Waleed was still disappointed by the way members of the Watch treated him. It wasn't like he disturbed the peace. In fact, he liked to think that his targets were worse for the city than he was. He thought Lord Vetinari would approve. Then again, were he to say that to Vimes, Vimes would only tell him that Lord Vetinari was an Assassin himself, so of course he'd approve.

"So what are you going to do now?"

"Leave, get more watchmen, and come back. You, on the other hand, can go home. Or wherever Assassins go in the middle of the night. We'll get back in touch with you if we need you."

"Thank you, sergeant. Please give my regards to Diwani as well."

"Certainly. But I'm sure your paths will cross again, because I'm going to try to get him on this case."

"And please tell Lady Sybil about the dragon. She has a bee in her bonnet about this sort of thing, as I'm sure you know."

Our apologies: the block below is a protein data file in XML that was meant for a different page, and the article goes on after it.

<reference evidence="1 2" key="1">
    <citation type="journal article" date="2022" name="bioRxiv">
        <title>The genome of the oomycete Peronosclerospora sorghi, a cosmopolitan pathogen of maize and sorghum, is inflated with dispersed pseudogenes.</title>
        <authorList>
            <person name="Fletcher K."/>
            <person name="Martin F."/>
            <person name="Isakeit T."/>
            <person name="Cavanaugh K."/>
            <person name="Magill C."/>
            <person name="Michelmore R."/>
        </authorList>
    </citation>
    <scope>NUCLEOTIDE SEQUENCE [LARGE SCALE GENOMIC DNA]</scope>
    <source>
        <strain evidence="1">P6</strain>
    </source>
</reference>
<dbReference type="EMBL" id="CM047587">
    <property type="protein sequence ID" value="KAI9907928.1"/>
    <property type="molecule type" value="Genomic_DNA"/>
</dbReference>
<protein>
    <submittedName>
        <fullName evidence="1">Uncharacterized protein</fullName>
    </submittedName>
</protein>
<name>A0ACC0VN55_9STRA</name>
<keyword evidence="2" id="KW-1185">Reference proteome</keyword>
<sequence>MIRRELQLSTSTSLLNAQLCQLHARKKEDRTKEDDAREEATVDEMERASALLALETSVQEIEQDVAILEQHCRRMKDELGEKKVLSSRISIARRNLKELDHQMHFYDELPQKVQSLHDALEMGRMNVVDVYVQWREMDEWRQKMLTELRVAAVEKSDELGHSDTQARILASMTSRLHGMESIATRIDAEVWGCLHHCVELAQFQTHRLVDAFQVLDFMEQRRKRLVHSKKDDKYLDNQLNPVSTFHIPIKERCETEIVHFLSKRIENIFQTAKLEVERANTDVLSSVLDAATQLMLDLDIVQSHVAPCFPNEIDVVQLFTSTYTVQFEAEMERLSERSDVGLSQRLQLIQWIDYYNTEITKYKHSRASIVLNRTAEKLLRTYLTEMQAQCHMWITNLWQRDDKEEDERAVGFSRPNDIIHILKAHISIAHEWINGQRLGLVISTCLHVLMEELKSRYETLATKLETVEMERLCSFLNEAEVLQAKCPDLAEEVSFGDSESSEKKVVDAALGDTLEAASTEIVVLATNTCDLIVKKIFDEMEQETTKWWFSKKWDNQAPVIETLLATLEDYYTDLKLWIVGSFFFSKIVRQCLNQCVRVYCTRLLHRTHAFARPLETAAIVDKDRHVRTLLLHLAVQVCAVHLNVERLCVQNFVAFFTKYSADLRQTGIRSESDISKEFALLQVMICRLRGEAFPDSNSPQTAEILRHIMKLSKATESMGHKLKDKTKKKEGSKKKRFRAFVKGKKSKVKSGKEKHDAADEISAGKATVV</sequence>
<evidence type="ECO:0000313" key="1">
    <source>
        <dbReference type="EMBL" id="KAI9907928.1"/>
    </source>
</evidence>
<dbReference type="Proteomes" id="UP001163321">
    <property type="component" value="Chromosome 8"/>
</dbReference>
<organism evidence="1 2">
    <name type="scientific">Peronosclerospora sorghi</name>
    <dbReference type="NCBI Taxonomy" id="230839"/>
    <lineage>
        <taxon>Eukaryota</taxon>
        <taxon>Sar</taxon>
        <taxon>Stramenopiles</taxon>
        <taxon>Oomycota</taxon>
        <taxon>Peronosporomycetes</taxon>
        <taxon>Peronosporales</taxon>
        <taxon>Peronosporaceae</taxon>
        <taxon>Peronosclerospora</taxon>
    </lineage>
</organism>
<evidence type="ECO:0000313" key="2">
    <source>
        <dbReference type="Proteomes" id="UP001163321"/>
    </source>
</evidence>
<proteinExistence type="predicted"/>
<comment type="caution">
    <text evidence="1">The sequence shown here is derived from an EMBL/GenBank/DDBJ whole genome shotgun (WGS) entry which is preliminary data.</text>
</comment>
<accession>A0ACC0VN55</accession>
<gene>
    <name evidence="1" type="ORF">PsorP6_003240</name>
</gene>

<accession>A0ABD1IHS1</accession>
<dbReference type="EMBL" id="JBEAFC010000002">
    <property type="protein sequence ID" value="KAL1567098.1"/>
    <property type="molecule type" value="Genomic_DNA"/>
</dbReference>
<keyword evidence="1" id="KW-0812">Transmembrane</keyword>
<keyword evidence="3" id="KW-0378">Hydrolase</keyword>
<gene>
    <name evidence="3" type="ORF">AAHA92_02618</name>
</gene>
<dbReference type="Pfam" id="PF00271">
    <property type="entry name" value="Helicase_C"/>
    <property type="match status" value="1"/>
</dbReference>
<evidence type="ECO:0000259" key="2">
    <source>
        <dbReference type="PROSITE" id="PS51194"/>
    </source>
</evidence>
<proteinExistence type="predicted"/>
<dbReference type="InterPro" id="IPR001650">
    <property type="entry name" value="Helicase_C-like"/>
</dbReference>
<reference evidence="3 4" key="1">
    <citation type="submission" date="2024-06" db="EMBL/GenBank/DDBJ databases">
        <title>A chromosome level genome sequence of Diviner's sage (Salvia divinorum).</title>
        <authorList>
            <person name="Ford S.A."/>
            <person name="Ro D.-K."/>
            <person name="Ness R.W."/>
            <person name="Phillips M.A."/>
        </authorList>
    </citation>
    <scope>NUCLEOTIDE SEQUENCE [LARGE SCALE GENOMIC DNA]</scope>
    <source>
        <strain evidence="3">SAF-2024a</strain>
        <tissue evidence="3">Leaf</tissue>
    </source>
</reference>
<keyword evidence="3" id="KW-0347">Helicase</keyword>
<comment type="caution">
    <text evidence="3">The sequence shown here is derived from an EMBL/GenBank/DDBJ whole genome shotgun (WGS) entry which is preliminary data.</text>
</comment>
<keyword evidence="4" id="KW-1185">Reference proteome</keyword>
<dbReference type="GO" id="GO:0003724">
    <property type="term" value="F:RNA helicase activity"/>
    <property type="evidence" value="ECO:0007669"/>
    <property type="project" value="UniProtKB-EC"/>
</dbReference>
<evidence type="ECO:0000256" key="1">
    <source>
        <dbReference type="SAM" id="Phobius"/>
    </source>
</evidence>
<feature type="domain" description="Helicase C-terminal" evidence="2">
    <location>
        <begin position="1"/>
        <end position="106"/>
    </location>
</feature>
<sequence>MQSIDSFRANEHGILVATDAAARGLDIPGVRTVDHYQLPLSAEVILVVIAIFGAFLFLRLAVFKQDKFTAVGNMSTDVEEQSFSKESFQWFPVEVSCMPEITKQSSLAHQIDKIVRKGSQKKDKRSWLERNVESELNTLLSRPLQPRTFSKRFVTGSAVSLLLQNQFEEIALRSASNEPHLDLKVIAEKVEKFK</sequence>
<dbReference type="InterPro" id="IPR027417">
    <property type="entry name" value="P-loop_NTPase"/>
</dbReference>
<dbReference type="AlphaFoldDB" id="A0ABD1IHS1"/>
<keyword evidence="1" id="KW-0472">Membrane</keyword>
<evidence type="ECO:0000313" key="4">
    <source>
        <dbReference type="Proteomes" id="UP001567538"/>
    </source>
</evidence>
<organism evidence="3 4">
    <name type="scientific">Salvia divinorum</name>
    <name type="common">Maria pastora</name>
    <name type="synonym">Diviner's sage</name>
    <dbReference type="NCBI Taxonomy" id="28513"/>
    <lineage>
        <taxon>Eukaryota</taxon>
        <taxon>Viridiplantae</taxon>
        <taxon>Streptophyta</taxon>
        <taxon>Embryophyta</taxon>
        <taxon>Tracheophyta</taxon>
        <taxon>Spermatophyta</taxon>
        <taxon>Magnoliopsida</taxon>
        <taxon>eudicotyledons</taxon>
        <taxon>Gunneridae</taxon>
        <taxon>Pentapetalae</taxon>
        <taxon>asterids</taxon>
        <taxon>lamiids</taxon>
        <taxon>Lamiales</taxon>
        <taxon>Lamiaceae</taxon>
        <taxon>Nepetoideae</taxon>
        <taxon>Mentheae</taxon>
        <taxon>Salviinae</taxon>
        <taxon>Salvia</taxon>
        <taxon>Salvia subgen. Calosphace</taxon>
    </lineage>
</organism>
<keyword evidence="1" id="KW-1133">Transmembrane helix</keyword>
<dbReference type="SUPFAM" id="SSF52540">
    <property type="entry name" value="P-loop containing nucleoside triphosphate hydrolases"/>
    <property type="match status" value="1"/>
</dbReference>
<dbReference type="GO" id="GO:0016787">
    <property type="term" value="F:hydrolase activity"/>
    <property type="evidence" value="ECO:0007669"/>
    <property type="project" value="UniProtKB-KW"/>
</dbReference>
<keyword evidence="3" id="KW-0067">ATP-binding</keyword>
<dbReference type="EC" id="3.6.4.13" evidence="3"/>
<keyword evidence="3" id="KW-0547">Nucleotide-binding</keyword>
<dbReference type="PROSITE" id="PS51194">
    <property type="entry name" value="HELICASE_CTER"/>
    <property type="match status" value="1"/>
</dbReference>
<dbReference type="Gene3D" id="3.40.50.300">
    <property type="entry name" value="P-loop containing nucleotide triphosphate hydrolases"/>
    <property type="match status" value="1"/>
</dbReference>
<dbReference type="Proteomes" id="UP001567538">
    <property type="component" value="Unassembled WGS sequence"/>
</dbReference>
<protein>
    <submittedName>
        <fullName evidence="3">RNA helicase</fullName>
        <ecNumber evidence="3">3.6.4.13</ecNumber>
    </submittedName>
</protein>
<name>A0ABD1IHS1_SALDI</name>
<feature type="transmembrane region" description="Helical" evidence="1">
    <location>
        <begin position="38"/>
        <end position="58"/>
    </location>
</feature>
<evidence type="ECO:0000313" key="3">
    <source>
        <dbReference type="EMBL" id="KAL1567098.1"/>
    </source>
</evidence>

"I rarely see Lady Sybil. I'll tell Mister Vimes about the dragon."

"Thank you. He may not care about what happened to an office when nobody was inside it, but if Lady Sybil hears someone's killed a dragon she'll be on the case like one of those women who carry the dead off of battlefields. Except she'll probably kill the bugger herself beforehand."

"You certainly have a way with words, Mr. Sahaffy."

"Are you going to bring the werewolf?"

"What werewolf?"

Waleed headed home. He was sure she'd bring the totally non-existent werewolf. Now all he had to do was go back to the Guild to fill out some paperwork and find a new meeting space.

Or he could inhume two birds with one stone and reserve meeting space in the Guild. It was probably one of the safest places in the city if you weren't a student and didn't have a contract out on you.